Draw the Law: You, Your Contracts, and Other People – Difference between Assignment and Delegation

Last week, I discussed the use of an agent to enter contracts on your behalf.  This week we discuss other people in the context of when you have a contract and you either like to assign it or delegate it to a 3rd party.

Delegating Your Duties

So just remember this: you can only pull a double duty and you have the right to make an ass out of yourself . . . . You must be reading that and thinking, huh?  It’s my mnemonic to remember that you can only delegate duties (DD) and assign rights. Don’t confuse them! I have posted before you can quickly discern the parties involved and the type of agreement going on by reading the label given to the parties.

From the orange perspective he has the duty to deliver tables and chairs to blue, and the right to receive payment. From the blue perspective he has the right to receive chairs and tables and the duty to pay once those items are received.

Anyway, let’s talk delegation of duties.

Example: So you have a contract formed already, and the other party is expecting you to delivery chairs and tables for an event.  However, you only have one driver and another delivery worth more to you. What do you do?

You delegate your duty to perform. Specifically, you contracted to do the duty of delivering the chairs and tables in exchange for money. However, unless the contract specifies it has to be you can delegate this to another delivery company.

Let's say you are the orange person. Let's say something comes up, you can delegate your duty of the delivery of chairs and tables to a 3rd party to do for you. This will not violate the contract (unless specified otherwise).

Sometimes, depending on what is being contracted you cannot delegate the duties.  For example, singing. If you hire one celebrity singer for her talent, she cannot say she is easily replaceable with another and delegate her duty to sing to a 3rd party singer.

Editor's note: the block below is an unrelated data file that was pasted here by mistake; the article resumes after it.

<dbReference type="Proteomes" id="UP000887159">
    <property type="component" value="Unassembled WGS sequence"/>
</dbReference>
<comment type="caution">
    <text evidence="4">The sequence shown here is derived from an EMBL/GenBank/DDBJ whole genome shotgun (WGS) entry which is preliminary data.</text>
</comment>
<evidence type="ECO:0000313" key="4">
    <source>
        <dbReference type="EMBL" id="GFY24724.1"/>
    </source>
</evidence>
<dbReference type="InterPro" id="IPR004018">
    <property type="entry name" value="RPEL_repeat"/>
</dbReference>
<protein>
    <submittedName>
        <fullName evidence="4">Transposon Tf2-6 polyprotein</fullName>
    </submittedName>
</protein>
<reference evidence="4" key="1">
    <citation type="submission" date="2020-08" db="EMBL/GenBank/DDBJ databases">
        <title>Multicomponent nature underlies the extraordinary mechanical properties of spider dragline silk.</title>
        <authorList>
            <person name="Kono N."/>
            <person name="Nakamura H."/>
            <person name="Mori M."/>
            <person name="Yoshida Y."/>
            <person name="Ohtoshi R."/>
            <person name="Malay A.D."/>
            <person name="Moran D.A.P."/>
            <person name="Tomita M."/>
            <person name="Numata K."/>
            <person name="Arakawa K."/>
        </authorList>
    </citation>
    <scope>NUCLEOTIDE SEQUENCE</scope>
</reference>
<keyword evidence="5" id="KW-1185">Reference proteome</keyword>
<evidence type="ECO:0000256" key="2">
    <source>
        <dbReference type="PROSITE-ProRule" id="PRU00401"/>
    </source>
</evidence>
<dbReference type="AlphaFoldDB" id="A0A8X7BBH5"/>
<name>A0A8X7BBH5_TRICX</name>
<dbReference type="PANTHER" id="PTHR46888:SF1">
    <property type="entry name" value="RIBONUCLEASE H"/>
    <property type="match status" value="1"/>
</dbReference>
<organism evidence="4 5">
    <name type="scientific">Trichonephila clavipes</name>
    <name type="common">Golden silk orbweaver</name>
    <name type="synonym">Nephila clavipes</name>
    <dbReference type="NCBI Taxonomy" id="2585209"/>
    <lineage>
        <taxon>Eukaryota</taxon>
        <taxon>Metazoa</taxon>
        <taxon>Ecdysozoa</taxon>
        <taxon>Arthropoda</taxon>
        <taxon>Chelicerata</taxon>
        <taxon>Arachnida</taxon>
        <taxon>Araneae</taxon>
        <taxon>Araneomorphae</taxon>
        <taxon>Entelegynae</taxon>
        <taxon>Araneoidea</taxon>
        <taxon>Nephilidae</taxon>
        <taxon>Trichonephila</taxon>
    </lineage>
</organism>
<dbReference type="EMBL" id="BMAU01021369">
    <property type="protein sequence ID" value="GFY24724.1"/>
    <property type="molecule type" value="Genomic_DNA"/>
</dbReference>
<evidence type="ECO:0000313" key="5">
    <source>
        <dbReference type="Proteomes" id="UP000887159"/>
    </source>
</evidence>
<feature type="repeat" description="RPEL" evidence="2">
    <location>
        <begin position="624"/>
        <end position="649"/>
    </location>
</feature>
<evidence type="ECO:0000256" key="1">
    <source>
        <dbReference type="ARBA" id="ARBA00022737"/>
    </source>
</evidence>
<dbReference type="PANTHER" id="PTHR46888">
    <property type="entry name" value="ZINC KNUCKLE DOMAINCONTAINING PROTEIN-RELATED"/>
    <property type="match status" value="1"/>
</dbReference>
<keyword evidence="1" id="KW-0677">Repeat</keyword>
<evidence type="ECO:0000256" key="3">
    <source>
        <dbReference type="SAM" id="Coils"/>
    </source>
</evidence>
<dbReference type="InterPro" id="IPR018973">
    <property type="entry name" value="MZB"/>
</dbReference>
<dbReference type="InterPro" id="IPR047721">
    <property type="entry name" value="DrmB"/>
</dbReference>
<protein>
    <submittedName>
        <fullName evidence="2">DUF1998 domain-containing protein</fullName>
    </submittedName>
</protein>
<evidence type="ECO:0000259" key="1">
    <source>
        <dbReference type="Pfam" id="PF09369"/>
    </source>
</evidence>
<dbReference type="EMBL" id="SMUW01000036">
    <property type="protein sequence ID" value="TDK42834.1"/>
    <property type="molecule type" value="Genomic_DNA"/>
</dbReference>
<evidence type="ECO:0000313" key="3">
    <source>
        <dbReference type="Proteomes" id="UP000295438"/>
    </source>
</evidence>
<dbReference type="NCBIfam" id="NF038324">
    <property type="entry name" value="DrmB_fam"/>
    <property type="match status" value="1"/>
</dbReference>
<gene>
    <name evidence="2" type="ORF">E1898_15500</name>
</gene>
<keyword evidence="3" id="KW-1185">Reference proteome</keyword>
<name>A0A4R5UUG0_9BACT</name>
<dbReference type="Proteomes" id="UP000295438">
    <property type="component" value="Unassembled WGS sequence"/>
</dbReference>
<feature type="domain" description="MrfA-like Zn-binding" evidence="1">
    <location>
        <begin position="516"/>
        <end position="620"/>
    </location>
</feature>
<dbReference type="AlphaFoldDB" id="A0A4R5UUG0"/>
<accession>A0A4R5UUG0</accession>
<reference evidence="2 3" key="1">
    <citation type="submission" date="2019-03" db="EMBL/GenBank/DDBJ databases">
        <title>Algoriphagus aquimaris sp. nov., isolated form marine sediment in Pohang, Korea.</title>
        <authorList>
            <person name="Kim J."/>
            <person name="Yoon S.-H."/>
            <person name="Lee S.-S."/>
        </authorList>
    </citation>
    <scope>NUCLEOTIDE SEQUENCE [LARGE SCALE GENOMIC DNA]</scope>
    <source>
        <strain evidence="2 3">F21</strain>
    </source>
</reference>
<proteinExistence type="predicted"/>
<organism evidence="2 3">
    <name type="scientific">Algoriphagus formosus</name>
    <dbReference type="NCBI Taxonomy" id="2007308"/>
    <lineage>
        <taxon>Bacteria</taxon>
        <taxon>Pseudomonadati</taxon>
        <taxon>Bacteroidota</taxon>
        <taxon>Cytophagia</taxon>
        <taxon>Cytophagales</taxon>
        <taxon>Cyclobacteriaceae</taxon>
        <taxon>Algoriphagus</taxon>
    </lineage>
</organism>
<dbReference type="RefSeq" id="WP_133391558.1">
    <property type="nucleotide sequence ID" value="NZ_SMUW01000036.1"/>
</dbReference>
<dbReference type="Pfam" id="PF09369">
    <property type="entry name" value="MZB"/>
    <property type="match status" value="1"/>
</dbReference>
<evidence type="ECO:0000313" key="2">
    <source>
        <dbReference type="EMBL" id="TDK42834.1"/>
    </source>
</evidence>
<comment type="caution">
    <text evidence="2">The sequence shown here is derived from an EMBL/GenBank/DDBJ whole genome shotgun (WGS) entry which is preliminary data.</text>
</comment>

Assigning Your Rights

Generally, assigning rights tends to be more flexible because your ability to receive something is less likely to frustrate the performance of the contract if the party is changed.  The most likely right to be assigned is the transfer of money.

Example:  Let’s continue with the example above.  The right to receive money comes from when you perform your duty and deliver the chairs and tables.  However, let’s say you have fallen behind your payment to a supplier.  In that instance, you would tell the other party you are assigning your right to payment to another, the supplier.

Once again, let's say you are the orange person. Let's say you are in debt to your gray supplier, therefore you assign your right to payment under the contract of delivering chairs and tables to your supplier. The payor will then have to pay the money you would have received to the supplier.

Assigning rights tends to be easier and less restrictive.  A couple things to note though, most assignments are required to be put in writing and you cannot assign a right if the assignment would increase the risk or cost of the other party.

Last Word: Take a look at the “Miscellaneous” Section

A lot of times people look at the beginning of their contract, basically how much is it who are the parties, going to cost, what is the duration of the agreement, and what do they get out of the agreement.  As discussed in the Boilerplate Blurb series of posts from last year, you want to look at the Miscellaneous section. Why?

The discussion above about assignments and delegations can only happen if you are allowed to do so within the contract. Many times, businesses prefer to restrict this ability due the fact they do not know who you may assign your rights or delegate your duties to. This is especially, the case for delegation.  Can you imagine the situation where you expect the party to perform their duties only to have a new person show up the next day?

*Disclaimer:  This post discusses general legal issues, but does not constitute legal advice in any respect.  No reader should act or refrain from acting based on information contained herein without seeking the advice of counsel in the relevant jurisdiction.  Ryan K. Hew, Attorney At Law, LLLC expressly disclaims all liability in respect to any actions taken or not taken based on the contents of this post.


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